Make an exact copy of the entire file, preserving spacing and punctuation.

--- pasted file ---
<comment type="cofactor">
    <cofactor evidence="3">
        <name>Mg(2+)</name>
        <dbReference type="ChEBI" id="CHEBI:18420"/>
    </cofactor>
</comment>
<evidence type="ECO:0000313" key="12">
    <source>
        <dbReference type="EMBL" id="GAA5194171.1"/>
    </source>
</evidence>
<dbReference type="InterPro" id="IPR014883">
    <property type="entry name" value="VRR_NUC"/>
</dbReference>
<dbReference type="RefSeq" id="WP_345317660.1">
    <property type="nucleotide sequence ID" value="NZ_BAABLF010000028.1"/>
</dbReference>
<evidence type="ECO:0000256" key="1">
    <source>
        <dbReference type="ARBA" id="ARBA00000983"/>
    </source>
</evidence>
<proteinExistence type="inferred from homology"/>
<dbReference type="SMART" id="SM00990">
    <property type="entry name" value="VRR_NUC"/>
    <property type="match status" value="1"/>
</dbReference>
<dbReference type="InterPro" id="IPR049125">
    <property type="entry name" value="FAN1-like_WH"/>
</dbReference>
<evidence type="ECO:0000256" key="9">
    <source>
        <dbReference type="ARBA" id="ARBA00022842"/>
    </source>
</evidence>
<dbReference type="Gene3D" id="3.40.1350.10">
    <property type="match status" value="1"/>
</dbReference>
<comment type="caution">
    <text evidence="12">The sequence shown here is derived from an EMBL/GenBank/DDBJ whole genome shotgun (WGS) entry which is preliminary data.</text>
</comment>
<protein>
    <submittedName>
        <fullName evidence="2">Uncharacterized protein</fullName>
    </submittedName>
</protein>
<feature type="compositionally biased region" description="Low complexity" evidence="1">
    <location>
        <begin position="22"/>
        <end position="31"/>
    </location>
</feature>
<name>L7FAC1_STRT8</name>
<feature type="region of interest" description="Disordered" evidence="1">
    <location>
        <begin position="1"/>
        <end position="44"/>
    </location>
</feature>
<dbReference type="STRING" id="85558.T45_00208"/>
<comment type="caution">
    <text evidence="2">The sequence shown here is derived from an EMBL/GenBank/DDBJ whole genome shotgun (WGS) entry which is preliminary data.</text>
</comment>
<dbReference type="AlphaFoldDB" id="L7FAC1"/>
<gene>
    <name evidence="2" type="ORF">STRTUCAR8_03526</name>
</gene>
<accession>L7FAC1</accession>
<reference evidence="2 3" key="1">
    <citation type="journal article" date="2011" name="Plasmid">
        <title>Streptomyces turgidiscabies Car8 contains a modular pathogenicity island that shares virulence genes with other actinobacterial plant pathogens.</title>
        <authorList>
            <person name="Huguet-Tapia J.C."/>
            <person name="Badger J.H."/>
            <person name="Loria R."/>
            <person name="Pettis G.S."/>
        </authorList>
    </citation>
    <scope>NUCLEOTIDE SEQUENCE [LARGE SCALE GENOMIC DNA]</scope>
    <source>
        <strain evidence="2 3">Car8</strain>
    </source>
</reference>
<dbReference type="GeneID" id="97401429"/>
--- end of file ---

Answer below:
<comment type="cofactor">
    <cofactor evidence="3">
        <name>Mg(2+)</name>
        <dbReference type="ChEBI" id="CHEBI:18420"/>
    </cofactor>
</comment>
<evidence type="ECO:0000313" key="12">
    <source>
        <dbReference type="EMBL" id="GAA5194171.1"/>
    </source>
</evidence>
<dbReference type="InterPro" id="IPR014883">
    <property type="entry name" value="VRR_NUC"/>
</dbReference>
<dbReference type="RefSeq" id="WP_345317660.1">
    <property type="nucleotide sequence ID" value="NZ_BAABLF010000028.1"/>
</dbReference>
<evidence type="ECO:0000256" key="1">
    <source>
        <dbReference type="ARBA" id="ARBA00000983"/>
    </source>
</evidence>
<proteinExistence type="inferred from homology"/>
<dbReference type="SMART" id="SM00990">
    <property type="entry name" value="VRR_NUC"/>
    <property type="match status" value="1"/>
</dbReference>
<dbReference type="InterPro" id="IPR049125">
    <property type="entry name" value="FAN1-like_WH"/>
</dbReference>
<evidence type="ECO:0000256" key="9">
    <source>
        <dbReference type="ARBA" id="ARBA00022842"/>
    </source>
</evidence>
<dbReference type="Gene3D" id="3.40.1350.10">
    <property type="match status" value="1"/>
</dbReference>
<comment type="caution">
    <text evidence="12">The sequence shown here is derived from an EMBL/GenBank/DDBJ whole genome shotgun (WGS) entry which is preliminary data.</text>
</comment>
<protein>
    <submittedName>
        <fullName evidence="2">Uncharacterized protein</fullName>
    </submittedName>
</protein>
<feature type="compositionally biased region" description="Low complexity" evidence="1">
    <location>
        <begin position="22"/>
        <end position="31"/>
    </location>
</feature>
<name>L7FAC1_STRT8</name>
<feature type="region of interest" description="Disordered" evidence="1">
    <location>
        <begin position="1"/>
        <end position="44"/>
    </location>
</feature>
<dbReference type="STRING" id="85558.T45_00208"/>
<comment type="caution">
    <text evidence="2">The sequence shown here is derived from an EMBL/GenBank/DDBJ whole genome shotgun (WGS) entry which is preliminary data.</text>
</comment>
<dbReference type="AlphaFoldDB" id="L7FAC1"/>
<gene>
    <name evidence="2" type="ORF">STRTUCAR8_03526</name>
</gene>
<accession>L7FAC1</accession>
<reference evidence="2 3" key="1">
    <citation type="journal article" date="2011" name="Plasmid">
        <title>Streptomyces turgidiscabies Car8 contains a modular pathogenicity island that shares virulence genes with other actinobacterial plant pathogens.</title>
        <authorList>
            <person name="Huguet-Tapia J.C."/>
            <person name="Badger J.H."/>
            <person name="Loria R."/>
            <person name="Pettis G.S."/>
        </authorList>
    </citation>
    <scope>NUCLEOTIDE SEQUENCE [LARGE SCALE GENOMIC DNA]</scope>
    <source>
        <strain evidence="2 3">Car8</strain>
    </source>
</reference>
<dbReference type="GeneID" id="97401429"/>